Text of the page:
Ratho wave pool could help Scottish surfing team make waves
Cameron was giving his opponents a tricky time out in the water, too. Five minutes into his 20-minute Round One heat he was sitting pretty in second place, behind Cristian Portelli of Sweden but ahead of the hotly tipped José Ferreira of Portugal, with the top two finishers advancing to Round Two and the surfer in third having to do battle in the last chance saloon of the repechage. Over the next ten minutes, however, the heat started to slip away: Ferreira posted a couple of solid scores to leapfrog into first place while Portelli drew further ahead. But then, with three minutes remaining, Cameron paddled into one of the better waves of the day and, for a few moments at least, it looked as if we might be in for a last-ditch upset.
After hopping nimbly to his feet, he flowed through a fast bottom turn, cranked a sweeping gouge off the top and then raced through a frothy inside section before bouncing off the lip one more time as the wave exploded onto the sand. The noises coming from the commentary box were encouraging – “nice first turn,” “Yeah, right off the lip with flow, with speed” – but when the judges eventually delivered their verdict the score wasn’t quite high enough to carry him through.
Cameron’s repechage heat the following day was held in small, inconsistent surf, and he was beaten into fourth place by Adi Gluska of Israel, Logan Landry of Canada and Jhonny Alfonso of Panama. The rest of Team Scotland didn’t fare much better: Scott Main and Chris Clarke were also eliminated at the repechage stage while Mark Boyd, after progressing convincingly from his repechage heat, was eliminated in Round Two. With both the women’s surfers, Shoana Blackadder and Jen Wood, also going out in the repechage, Team Scotland ended up ranked 38th out of 47 competing nations. Of all the nations that entered a full complement of four men and two women, only China finished with a lower points tally.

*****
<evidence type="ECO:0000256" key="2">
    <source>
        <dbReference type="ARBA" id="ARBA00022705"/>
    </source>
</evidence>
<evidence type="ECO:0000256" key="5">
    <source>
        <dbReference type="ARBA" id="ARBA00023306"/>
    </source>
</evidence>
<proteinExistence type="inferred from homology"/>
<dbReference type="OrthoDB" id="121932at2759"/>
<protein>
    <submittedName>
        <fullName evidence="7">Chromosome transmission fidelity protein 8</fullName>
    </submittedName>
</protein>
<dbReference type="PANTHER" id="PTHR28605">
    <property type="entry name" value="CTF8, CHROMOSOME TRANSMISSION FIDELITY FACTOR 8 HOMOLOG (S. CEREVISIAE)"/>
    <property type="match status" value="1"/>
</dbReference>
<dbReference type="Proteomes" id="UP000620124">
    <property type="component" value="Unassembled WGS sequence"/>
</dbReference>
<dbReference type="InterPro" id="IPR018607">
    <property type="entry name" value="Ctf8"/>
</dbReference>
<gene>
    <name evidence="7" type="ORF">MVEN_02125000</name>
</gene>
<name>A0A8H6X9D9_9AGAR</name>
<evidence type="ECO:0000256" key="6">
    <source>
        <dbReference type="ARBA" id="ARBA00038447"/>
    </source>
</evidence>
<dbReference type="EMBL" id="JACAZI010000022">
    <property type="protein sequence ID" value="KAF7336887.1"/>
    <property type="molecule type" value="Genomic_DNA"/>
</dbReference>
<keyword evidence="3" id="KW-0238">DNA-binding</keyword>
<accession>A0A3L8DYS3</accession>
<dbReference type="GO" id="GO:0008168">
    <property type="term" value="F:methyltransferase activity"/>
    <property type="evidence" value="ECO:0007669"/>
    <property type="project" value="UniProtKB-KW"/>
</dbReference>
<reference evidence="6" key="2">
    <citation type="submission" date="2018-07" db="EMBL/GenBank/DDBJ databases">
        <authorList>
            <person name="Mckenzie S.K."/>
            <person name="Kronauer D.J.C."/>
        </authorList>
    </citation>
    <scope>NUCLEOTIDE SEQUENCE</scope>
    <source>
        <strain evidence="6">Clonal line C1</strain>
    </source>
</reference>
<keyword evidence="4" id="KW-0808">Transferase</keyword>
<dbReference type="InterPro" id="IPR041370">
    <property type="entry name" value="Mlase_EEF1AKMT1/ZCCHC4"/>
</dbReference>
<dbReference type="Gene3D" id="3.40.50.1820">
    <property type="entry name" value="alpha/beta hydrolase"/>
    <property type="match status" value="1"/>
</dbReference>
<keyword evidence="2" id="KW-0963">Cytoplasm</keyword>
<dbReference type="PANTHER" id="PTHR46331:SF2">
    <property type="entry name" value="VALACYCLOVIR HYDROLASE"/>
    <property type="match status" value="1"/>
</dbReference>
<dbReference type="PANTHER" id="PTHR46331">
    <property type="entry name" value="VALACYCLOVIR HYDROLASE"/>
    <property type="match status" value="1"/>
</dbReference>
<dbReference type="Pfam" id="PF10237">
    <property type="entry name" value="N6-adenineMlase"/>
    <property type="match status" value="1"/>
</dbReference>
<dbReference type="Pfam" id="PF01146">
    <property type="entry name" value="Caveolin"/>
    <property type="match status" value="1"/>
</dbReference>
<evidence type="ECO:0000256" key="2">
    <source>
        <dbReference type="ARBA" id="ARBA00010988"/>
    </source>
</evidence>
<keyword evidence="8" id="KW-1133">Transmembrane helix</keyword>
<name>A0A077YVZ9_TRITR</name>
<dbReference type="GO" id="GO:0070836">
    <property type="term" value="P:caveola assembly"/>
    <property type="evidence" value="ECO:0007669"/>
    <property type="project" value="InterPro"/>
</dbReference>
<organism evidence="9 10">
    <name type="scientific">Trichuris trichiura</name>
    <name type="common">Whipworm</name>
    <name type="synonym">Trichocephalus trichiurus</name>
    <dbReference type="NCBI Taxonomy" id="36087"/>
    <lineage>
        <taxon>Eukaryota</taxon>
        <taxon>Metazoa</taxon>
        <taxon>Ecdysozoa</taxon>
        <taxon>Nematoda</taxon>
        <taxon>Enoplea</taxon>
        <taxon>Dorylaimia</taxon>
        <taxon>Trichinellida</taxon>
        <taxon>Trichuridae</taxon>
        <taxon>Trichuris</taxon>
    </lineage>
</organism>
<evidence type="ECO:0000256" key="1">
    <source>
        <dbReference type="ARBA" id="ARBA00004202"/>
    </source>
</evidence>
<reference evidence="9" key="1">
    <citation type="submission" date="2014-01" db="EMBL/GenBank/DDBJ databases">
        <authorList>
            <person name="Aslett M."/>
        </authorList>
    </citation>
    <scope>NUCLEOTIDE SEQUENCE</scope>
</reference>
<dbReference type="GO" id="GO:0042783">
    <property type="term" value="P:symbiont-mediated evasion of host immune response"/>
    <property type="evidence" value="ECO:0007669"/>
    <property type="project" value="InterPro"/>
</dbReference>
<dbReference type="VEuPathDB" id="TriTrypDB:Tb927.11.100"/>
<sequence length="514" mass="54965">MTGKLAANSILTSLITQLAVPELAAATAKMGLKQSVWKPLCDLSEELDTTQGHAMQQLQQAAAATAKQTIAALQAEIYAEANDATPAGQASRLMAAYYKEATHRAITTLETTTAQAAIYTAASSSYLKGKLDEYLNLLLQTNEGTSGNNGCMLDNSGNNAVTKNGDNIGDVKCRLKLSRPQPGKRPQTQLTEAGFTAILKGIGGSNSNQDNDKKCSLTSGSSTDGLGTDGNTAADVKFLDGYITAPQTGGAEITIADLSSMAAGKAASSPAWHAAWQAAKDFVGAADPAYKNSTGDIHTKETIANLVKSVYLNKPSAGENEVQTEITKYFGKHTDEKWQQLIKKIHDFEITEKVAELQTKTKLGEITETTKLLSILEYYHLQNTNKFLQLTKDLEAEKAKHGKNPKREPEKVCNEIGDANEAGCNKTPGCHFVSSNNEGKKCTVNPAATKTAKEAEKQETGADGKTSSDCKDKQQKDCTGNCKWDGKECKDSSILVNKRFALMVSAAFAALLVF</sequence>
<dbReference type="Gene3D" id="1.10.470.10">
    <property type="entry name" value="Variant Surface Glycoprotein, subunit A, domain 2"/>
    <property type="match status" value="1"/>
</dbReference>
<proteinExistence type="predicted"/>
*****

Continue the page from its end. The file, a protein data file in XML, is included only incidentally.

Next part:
That said, from a Scottish perspective the conditions in Biarritz could hardly have been worse, particularly for the men, who at times had to compete in waves that were almost comically small. Cameron, Main, Clarke and Boyd are at their best when surfing thundering ten-foot barrels at Thurso East, so the sleepy two-foot beachbreak waves on offer in Biarritz were never going to allow them to play to their strengths. More than once, they looked like men accustomed to fighting with claymores and broadswords who had been invited to try their hand at a spot of fencing.
One of the rewards for contributing to the Crowdfunder to help cover Team Scotland’s costs in Biarritz was a film called 01847 by Thurso lensman Malcolm Anderson, and it shows what these surfers can do when the waves get serious. They may not be the best in the world at generating momentum in knee-high dribble, but when it comes to dealing with the raw power of the North Atlantic in the middle of the winter storm season, you get the feeling they could probably give most people a run for their money.
For the time being, then, Team Scotland’s success on the world stage will probably have a lot to do with where competitions are held: the bigger the waves, the better they’ll do. In the longer term, however, it’s interesting to speculate about how Wavegarden Scotland, the proposed artificial wave pool at Ratho, near Edinburgh, might affect our surfers’ chances in more modest conditions. As outlined in last week’s column, the so-called “Cove” technology the Wavegarden team is planning to install would allow waves of various shapes and sizes to be served up to order. As Boyd puts it: “A facility like [this] would give the Scottish surfing team a huge edge, helping us prepare for different conditions.”
Wavegarden Scotland submitted their planning application on Tuesday, so who knows? The 2027 Scottish champ might just come from easy-to-pronounce Ratho.